Quarr Abbey and Father Joe

When I was an Anglican priest on the Isle of Wight I spent a lot of time at Quarr (pronounced ‘core’) Abbey. Quarr is built just a few hundred yards from the ruins of a medieval abbey. The architect was Dom Bellot–one of the monks who came to the Isle of Wight from Solemses during a persecution of religion orders in the beginning of the twentieth century.
At Quarr I was priviledged to be friends with a monk who has now become pretty well known. Fr Joseph Warrilow. He’s the monk made famous Tony Hendry’s book ‘Fr Joe- the Man Who Saved My Soul’. Fr Joe was all that Hendry made him out to be–a totally humble, joyful and loving saint. Hidden away in a monastery on the Isle of Wight–he was one of many Benedictines I’ve met who’ve changed my life with their simple, down to earth holiness.

The Church at Quarr is a very holy place. You can feel the power of prayer there as soon as you enter. The church is dark, the walls punctuated with the light from the narrow windows at just the right places. The liturgy at Quarr is traditional, simple and dignified. If you don’t find God there you won’t find Him anywhere.
Quarr was my refuge when struggling with the call to become a Catholic. At the time I was the vicar of two country parishes on the Isle of Wight, just a few miles from Quarr. I would go there and pray and seek guidance.
The crunch moment came when I was there one Autumn afternoon. I had taken a walk across the fields to the ruins of the medieval abbey, then stopped in the church for Vespers and Benediction. I said to God, ‘Why this call to become a Catholic? I only wanted to serve you in the ancient Church in England.’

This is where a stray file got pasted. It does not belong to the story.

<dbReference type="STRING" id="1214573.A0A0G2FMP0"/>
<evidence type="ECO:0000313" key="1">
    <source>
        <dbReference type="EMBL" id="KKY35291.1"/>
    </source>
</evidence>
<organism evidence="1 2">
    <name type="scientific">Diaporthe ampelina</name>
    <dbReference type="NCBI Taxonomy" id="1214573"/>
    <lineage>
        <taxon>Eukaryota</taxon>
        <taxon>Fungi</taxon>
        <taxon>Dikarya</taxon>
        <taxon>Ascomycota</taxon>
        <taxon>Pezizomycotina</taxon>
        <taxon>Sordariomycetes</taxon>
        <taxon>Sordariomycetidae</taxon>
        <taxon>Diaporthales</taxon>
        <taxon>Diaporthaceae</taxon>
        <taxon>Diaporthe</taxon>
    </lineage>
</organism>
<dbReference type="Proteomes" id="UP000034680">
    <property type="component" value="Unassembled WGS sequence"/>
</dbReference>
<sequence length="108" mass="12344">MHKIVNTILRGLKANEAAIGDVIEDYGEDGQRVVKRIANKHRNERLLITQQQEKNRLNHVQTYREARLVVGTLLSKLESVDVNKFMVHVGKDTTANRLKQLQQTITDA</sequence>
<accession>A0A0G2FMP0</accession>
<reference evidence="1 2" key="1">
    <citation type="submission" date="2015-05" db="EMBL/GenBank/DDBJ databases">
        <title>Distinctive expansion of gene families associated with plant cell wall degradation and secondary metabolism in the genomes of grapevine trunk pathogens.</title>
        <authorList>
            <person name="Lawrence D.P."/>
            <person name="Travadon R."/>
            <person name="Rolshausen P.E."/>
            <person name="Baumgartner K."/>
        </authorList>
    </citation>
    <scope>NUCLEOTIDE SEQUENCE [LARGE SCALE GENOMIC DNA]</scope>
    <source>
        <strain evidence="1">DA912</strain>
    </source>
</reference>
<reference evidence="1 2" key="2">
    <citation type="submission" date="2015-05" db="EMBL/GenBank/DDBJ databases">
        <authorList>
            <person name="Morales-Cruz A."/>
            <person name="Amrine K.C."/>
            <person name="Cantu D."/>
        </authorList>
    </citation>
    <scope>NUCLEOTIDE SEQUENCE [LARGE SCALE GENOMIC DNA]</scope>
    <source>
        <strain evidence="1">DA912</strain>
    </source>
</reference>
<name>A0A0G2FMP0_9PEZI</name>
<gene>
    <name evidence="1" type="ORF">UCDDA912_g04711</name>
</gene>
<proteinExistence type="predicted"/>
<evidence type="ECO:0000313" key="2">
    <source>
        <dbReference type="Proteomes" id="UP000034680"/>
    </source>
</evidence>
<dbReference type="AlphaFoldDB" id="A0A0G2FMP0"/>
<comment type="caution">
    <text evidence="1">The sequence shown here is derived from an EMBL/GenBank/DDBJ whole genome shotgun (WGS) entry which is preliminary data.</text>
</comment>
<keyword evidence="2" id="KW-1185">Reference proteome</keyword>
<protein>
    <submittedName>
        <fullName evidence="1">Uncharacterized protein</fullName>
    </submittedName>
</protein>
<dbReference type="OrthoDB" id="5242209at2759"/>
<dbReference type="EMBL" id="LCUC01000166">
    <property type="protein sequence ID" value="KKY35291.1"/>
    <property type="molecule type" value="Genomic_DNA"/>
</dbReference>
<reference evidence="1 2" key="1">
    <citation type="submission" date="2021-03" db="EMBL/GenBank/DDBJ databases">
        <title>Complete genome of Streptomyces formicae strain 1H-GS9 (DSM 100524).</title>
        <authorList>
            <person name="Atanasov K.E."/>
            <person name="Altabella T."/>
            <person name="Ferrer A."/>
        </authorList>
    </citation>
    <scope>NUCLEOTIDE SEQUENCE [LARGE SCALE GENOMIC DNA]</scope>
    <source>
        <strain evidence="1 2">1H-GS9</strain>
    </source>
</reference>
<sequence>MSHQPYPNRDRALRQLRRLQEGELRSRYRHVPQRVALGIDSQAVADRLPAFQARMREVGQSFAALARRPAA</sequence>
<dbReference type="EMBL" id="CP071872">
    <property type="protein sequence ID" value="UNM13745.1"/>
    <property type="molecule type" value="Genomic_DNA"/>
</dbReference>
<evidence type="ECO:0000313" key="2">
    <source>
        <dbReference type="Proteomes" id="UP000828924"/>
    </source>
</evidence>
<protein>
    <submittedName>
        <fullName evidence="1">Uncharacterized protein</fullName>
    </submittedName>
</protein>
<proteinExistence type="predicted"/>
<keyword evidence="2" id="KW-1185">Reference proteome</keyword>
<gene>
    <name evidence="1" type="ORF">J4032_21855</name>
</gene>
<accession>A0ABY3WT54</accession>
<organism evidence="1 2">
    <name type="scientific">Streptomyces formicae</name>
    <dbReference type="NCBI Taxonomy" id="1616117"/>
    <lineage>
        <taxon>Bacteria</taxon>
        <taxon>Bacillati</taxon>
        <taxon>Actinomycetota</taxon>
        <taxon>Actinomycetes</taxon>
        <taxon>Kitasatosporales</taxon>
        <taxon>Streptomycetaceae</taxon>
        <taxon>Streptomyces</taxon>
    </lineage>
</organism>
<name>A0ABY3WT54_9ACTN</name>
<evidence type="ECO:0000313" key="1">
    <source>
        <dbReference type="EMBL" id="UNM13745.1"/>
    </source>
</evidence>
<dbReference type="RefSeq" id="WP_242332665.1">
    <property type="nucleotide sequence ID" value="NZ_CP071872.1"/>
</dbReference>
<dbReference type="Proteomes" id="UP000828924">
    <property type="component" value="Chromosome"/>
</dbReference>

Then as I knelt in prayer, and the monks were chanting and the incense was rising, the little voice inside said, ‘But this is the ancient church in England…ever ancient and ever new.’
Five months later, on a frosty February night, my wife and I went back to Quarr with a few friends to be confirmed and received into full communion with that ancient church.

  • http://www.blogger.com/profile/05227411938775535934 Jeffrey Smith

    Oh, my. This is worth a bit of research and some serious mulling. It may be the finest early 20th century Gothic/Art Deco/Something else altogether hybrid I’ve ever seen. So many buildings, so little time!

  • http://www.blogger.com/profile/05227411938775535934 Jeffrey Smith

    I love it when the 20th century does something right. What would the world be like if Europe hadn’t had the better part of two generations slaughtered in senseless wars?

  • jeron

    i’ve read tony hendra’s book & enjoyed it immensely. thanks for posting this. your picture of the church & fr. joe fleshes the story for me. benedictine spirituality is where it’s at.

  • http://www.blogger.com/profile/12373317560249811006 Fr. Dwight Longenecker

    You want to investigate the work of Dom Bellot–the Benedictine architect who created Quarr Abbey. He also did a monastery in Canada.

  • http://www.blogger.com/profile/00553184194930512732 and also with you